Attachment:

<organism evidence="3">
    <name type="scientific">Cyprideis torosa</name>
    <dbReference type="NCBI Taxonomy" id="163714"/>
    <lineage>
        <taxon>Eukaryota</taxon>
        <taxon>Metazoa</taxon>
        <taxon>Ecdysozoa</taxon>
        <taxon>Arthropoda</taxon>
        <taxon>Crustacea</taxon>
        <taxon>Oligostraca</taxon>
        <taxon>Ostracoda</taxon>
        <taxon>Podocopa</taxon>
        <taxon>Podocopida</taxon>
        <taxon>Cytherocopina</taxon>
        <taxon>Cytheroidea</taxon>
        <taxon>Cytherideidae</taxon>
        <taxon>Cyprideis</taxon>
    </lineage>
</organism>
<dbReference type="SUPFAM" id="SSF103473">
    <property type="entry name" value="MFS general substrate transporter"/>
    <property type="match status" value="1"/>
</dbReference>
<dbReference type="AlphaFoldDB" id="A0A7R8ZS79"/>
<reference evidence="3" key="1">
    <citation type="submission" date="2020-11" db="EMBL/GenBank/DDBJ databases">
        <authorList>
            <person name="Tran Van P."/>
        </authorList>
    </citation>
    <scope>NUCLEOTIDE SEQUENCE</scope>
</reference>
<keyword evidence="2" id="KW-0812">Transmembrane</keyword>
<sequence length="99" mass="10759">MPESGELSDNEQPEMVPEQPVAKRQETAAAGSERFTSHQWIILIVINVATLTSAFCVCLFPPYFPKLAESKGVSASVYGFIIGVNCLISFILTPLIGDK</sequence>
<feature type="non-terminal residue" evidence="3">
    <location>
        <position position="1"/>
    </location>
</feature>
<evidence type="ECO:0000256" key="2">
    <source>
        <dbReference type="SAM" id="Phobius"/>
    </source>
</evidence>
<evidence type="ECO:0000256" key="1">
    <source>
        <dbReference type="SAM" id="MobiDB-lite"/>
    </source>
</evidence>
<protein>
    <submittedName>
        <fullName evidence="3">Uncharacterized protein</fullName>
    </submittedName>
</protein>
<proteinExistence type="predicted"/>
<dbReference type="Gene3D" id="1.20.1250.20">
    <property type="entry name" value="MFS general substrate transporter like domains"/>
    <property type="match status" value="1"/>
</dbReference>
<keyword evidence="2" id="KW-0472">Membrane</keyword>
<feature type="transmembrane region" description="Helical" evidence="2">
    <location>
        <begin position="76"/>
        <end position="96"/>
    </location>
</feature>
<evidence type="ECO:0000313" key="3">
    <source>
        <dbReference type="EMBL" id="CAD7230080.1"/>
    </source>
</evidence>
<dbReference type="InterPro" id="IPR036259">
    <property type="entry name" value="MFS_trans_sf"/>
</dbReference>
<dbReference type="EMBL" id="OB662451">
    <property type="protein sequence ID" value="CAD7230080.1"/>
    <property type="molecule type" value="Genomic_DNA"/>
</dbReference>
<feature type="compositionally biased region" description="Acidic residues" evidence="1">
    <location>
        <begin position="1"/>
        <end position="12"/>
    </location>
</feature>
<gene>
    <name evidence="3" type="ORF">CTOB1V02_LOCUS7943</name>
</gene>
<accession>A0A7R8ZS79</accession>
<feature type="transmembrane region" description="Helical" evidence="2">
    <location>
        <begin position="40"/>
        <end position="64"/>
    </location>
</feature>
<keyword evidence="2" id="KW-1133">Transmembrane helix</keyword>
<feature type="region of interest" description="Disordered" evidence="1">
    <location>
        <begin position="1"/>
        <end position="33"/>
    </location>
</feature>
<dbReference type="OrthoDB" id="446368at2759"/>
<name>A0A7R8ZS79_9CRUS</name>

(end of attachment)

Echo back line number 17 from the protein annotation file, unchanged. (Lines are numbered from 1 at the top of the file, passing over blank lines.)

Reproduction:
        <taxon>Cyprideis</taxon>